“THANK YOU FIRIES!’ We’ve heard it a lot over the last few months after Australia’s fire season kicked off earlier than usual. The devastating blazes lighting in October and raging through the New Year were met with all the force and strength of the Rural Fire Service. A collection of brave men and women from all walks of life coming together to protect the community.
For most of us, the fires just hang in the back of our mind as we go about our lives. We breathe the smoke, we watch the news, we know it’s out there, and we know that there are men and women out there fighting it. Thanks to them the majority of us get to go to work, spend time with our families, relax in our homes and enjoy the holiday season.
But that’s not the reality for those heroes. They kiss their husbands, wives and children goodbye, donning the yellow jacket and heading into harms way. They accept the risks, they face the challenges and they do it all as volunteers, sacrificing more than just money, so that we don’t have to. Andrew Emanuel, a veteran of the RFS, Assistant Principal at Chisholm Catholic Primary School, South Windsor and parishioner of St Monica’s in Richmond is one of those heroes.
Having joined the RFS in 1988, the father of four watched as his Tennyson brigade grew from six members to over 40. He served as a Training Officer, the Brigade President and now works as the Senior Deputy Captain.
Now joined in the brigade by his son Luke, Andrew and the Tennyson brigade stood ready when in late October, the Gospers Mountain fire sparked – a fire that would become one of the biggest forest fires to have started from a single ignition point that Australia has ever known. When the phone rang, Andrew kissed his wife Cathie goodbye, grabbed his gear and went to work.
“Faith teaches you, you are part of a community, to reach out to other people in your community and help out in some way, to support,” said Andrew. “RFS happens to be the way that I do that.”
During the more than two months that the Gospers Mountain fire raged, Andrew had a number of responsibilities. Working as a crew leader responding to calls and taking directions from HQ, the safety of his crew and community always foremost on his mind.
On 13 November, the day after one of the most dangerous days so far this season, Andrew and his crew were tasked with going door to door along the Putty Road, looking for people still unaccounted for.
“It was like you’re on another planet,” said Andrew. “There’s just black sticks and black ground and you think ‘Is this ever gonna come back to the bush it was?’
“My faith teaches me there is always hope,” he said. “Luckily on that day we were able to find everyone who was unaccounted for.”
After two months of constant fires it would be understandable for the RFS men and women to lose hope, but it’s Andrew’s faith that keeps him going.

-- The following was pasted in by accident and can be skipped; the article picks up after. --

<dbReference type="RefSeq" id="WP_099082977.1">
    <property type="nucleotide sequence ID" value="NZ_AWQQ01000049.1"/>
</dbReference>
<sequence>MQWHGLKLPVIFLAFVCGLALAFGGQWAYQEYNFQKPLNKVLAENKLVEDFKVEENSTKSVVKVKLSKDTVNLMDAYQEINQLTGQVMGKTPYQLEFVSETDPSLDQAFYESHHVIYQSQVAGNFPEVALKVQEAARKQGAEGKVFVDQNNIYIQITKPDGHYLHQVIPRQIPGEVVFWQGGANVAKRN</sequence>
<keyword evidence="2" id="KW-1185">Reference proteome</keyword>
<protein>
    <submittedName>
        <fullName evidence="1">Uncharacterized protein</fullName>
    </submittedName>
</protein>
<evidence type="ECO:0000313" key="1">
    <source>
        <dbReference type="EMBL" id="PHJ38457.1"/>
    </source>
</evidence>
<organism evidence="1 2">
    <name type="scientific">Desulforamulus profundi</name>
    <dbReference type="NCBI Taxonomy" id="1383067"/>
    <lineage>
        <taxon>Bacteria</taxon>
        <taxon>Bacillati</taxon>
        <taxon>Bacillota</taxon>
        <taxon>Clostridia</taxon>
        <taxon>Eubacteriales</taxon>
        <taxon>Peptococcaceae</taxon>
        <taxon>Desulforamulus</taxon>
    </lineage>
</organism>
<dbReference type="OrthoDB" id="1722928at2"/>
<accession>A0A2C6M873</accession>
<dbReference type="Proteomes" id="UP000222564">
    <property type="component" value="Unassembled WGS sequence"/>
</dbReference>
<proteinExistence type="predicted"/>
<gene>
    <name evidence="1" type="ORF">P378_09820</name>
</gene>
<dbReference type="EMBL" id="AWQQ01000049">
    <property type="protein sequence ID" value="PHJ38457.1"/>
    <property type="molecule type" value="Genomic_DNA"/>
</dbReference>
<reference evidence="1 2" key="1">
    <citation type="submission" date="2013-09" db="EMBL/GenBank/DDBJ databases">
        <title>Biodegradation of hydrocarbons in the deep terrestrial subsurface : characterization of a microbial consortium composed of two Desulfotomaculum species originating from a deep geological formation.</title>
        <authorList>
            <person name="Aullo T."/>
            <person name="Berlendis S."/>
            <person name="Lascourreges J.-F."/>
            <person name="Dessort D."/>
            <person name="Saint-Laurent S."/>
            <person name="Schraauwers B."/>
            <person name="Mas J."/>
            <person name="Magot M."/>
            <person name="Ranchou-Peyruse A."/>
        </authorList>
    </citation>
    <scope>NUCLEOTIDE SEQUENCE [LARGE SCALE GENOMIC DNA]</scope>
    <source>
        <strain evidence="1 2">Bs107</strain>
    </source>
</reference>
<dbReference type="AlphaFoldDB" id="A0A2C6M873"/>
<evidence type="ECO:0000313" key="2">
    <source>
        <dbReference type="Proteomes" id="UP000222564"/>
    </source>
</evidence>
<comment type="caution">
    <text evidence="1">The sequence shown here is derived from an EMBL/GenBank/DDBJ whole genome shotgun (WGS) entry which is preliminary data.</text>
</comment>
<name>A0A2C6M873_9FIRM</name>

“It will rain. I say to the crews, we’re one day closer to the next day of rain. Yes, it was a full-on day, but we made a big contribution today to support and protect these properties.”
One of the oft forgotten, but incredibly significant parts of the RFS family are who are left behind – the spouses and children left at home without contact for hours on end, but who nonetheless offer their love and support in any way they can. For Andrew, that’s his wife Cathie. “I go to bed but I don’t sleep soundly,” says Cathie, recalling a situation she’s become all too familiar with over more than 30 years. “It’s not until I hear him walk in the bedroom door, and I hear him in the shower, feel him on the pillow, I get that smell of bushfire … then I know he’s safe and I can relax.”
“I pray to Mary, I think of her because I think it would have been really hard for her as a mother to watch Jesus go out and do all he had to do,” said Cathie, fighting back tears as she remembered all the difficult nights spent home with the children.
“There would have been that element of motherliness saying ‘don’t go too far’, or ‘be careful’ … But she didn’t. She allowed him to go.”
“So, I look up to her, and I think… that’s the part of Andrew that I fell in love with, that part, that he wanted to help people. And I have to accept that and allow him to do that and be proud of him. Even though it’s hard. It’s hard for those who are left behind and are worried.”
For Andrew and Cathie, the smell of the fire and smoke are constant reminders of the very real danger. Just holding his jacket, even after being washed, the smell of smoke and burning wood lingers on Andrew’s fingers.
“It takes a while to get that smoke back out of your system. It’s the coughing – you sort of feel like your body is saturated, like you’ve absorbed all this smoke and you’ve got to get to an area where there’s no smoke and you’ve got to take time to get it out of your skin, out of your hair, out of your lungs,” he said.
As it always inevitably does, the fires will stop burning, the national attention will move on, and for most, the memories of the fires will fade to only be recalled when the next catastrophe strikes. But Andrew, Cathie, thousands of other RFS volunteers and their families, as well as those whose lives have been turned upside down, won’t be so lucky. The scars, physical and emotional will be slow to heal. But the rebuild starts, and the RFS begins to prep for next time.
By Benjamin Conolly. Reproduced with permission from The Catholic Weekly, the news publication of the Archdiocese of Sydney.